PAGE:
Rep. Trey GowdyHarold (Trey) Watson GowdyRising star Ratcliffe faces battle to become Trump's intel chief Cummings announces expansion of Oversight panel's White House personal email probe, citing stonewalling Pelosi says it's up to GOP to address sexual assault allegation against Trump MORE (R-S.C.) says President Obama’s handling of the Benghazi attacks shows his priorities are not with U.S. soldiers.

“It is sad and telling that instead of a singular focus on rescuing our people in harm’s way, key decision makers in the administration were worried about a video and the appearance that our rescuers could be perceived as invaders because of the clothes they were wearing,” he said Saturday in the GOP’s weekly address.


The chairman of the House Select Committee on Benghazi, joined by fellow panel members, used the address to continue criticism of the Obama administration's handling of the attack in the Libyan city that killed four Americans. The committee released its long-awaited 800-page report assessing the 2012 attack on Tuesday. Democrats say the report doesn't significantly alter the public understanding of the chain of events but did unearth new details and spark a fresh wave of criticism against then-Secretary of State Hillary ClintonHillary Diane Rodham ClintonTrump takes aim at media after 'hereby' ordering US businesses out of China Trump knocks news of CNN hiring ex-FBI official McCabe Taylor Swift says Trump is 'gaslighting the American public' MORE

“Because of this investigation, we now know the full story of all the security agents and personnel who made it from Tripoli to Benghazi – who faced assaults, gunfights, ambushes and ultimately a fatal mortar attack that left two heroic rescuers dead,” continued Gowdy. “On behalf of a grateful nation, we honor the service and sacrifice made by Ambassador Chris Stevens, Sean Smith, Glen Doherty and Tyrone Woods, and all those who served in Benghazi.”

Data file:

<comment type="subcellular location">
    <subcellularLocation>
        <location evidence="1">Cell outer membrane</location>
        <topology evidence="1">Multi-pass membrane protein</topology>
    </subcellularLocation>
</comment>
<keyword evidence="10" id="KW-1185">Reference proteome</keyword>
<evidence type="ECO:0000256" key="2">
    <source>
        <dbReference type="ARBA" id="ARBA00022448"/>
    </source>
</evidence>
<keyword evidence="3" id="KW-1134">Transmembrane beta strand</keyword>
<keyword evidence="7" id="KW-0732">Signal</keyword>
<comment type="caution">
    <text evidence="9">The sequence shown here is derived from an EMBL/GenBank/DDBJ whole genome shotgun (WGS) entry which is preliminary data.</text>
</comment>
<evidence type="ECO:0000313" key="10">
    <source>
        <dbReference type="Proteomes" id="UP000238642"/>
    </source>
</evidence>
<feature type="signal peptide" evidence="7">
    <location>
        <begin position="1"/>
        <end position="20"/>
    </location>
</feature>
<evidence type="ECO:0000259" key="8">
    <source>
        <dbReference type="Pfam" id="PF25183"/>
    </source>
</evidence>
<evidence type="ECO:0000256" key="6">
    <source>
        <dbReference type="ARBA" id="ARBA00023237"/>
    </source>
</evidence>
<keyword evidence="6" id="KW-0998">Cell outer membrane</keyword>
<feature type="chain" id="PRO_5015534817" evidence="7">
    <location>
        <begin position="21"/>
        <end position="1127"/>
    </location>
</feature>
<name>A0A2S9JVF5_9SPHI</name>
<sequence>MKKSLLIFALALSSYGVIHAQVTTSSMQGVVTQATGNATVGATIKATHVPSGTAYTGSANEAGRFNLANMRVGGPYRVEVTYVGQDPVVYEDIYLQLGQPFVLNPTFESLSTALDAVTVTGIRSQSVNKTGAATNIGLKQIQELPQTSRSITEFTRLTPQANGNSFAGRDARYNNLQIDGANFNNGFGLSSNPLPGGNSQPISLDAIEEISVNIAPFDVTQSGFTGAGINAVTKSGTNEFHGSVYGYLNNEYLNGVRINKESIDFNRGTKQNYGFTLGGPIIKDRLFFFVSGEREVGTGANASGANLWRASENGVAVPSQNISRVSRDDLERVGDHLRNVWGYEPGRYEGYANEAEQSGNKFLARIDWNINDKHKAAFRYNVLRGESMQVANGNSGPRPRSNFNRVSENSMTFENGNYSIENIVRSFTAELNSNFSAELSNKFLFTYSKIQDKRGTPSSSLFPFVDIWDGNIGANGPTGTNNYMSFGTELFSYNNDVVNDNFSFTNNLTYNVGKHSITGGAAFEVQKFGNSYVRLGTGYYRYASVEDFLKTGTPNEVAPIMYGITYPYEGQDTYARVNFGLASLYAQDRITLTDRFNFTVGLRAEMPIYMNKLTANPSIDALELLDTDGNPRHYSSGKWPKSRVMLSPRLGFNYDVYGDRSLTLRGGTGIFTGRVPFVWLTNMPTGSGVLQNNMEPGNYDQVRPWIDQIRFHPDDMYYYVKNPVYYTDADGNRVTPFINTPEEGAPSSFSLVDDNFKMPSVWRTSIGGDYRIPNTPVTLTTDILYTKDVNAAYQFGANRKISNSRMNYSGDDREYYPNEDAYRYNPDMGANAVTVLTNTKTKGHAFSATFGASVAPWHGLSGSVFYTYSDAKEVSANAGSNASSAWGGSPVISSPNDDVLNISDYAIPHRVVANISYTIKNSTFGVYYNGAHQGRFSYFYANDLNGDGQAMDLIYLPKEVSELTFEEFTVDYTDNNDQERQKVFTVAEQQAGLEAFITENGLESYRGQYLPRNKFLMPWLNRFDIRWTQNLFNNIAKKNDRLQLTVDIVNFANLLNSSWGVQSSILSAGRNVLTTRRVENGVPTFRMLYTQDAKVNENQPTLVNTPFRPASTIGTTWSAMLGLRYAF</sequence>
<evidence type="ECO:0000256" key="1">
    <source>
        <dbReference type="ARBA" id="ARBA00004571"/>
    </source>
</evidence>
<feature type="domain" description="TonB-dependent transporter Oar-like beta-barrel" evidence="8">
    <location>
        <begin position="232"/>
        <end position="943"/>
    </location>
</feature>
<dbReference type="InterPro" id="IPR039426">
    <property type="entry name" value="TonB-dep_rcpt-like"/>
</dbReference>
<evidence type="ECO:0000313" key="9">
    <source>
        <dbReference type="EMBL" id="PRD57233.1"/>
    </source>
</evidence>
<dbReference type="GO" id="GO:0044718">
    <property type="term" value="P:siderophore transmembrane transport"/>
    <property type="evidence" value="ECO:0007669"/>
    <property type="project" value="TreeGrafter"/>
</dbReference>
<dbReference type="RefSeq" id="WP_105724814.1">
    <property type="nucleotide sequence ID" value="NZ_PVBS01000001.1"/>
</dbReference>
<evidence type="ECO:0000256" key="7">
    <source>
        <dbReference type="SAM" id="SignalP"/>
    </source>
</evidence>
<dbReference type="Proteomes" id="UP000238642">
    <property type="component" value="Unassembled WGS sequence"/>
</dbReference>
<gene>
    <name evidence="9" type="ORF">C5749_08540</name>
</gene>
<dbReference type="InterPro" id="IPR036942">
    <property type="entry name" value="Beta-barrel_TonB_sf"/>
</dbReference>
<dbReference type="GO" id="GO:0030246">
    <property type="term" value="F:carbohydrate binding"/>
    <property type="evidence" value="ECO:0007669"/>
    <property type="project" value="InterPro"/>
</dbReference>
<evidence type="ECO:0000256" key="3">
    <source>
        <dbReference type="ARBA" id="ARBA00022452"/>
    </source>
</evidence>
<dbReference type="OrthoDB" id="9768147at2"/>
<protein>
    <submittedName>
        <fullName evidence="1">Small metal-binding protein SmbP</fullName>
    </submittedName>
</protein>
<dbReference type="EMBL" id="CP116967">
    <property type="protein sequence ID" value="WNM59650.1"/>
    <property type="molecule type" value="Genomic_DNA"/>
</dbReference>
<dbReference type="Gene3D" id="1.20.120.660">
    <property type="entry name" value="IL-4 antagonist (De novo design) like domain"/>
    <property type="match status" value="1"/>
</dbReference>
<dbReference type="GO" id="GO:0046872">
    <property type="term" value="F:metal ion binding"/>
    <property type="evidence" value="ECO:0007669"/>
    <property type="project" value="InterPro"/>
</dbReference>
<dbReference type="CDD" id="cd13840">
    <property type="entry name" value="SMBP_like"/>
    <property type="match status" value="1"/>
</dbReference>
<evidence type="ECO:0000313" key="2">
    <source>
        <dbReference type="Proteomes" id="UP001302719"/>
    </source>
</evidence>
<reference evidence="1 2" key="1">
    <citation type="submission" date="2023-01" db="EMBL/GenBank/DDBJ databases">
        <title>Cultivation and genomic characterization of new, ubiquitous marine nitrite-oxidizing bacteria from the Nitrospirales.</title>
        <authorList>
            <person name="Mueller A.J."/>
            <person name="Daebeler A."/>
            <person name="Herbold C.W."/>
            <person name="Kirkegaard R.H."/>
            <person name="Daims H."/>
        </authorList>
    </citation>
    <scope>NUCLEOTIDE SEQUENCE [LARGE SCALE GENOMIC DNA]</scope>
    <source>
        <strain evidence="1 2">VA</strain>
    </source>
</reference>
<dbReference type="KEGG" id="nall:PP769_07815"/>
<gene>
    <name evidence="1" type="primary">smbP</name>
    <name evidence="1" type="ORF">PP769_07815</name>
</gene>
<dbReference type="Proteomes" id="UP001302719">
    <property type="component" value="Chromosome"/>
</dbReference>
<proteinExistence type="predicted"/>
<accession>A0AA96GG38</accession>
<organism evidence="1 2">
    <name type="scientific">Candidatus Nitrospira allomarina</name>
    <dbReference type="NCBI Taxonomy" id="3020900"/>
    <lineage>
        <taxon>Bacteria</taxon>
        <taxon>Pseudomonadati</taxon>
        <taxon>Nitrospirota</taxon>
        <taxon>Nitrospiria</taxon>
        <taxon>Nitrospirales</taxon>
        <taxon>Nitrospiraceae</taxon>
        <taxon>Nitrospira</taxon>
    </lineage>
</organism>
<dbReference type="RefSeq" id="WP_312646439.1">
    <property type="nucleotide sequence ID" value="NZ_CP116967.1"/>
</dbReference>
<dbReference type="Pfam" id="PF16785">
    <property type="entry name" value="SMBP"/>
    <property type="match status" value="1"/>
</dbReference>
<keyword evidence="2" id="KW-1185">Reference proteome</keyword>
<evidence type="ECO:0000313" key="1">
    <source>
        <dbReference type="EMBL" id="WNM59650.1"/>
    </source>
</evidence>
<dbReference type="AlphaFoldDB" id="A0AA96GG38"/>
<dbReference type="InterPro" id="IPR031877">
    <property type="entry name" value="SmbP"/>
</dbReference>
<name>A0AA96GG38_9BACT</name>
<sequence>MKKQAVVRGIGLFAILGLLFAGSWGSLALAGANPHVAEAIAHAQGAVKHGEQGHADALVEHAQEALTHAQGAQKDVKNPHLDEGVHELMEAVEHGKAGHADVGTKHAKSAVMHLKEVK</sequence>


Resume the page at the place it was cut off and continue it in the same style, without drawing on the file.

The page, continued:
Rep. Susan BrooksSusan Wiant BrooksHouse Democrats target 2020 GOP incumbents in new ad The House Republicans and Democrats not seeking reelection in 2020 Mellman: Is the DCCC in successful chaos? MORE (R-Ind.) in Saturday's address said the 2012 terrorist attack in Libya shows the perils of bureaucracy.

“The real story of Benghazi is truly a tale of two cities,” said Brooks, another Benghazi panel member. “In Benghazi, where our people were valiantly fighting for their lives, and Washington, D.C., where administration officials sat on a teleconference and talked for two hours."

“By focusing with dogged determination on uncovering all relevant documents and talking to new eyewitnesses, the Select Committee is now able to tell you, the American people, about these new facts that fundamentally change what we know about Benghazi," she said.

Fellow Benghazi committee member Rep. Lynn Westmoreland (R-Ga.) on Saturday added he hopes future generations learn from the panel’s findings.

“Because we want to everything possible to ensure this never happens again – and if it does, that we are better prepared to respond – the majority makes a series of recommendations for the Pentagon, State Department, intelligence community and Congress," he said. 

Clinton on Tuesday dismissed the panel's findings, saying it did not shed any new light on the tragedy.

“I’ll leave it to others to characterize this report, but I think it’s pretty clear it’s time to move on,” the presumptive Democratic presidential nominee said in Denver. 

--This report was updated at 6:47 p.m.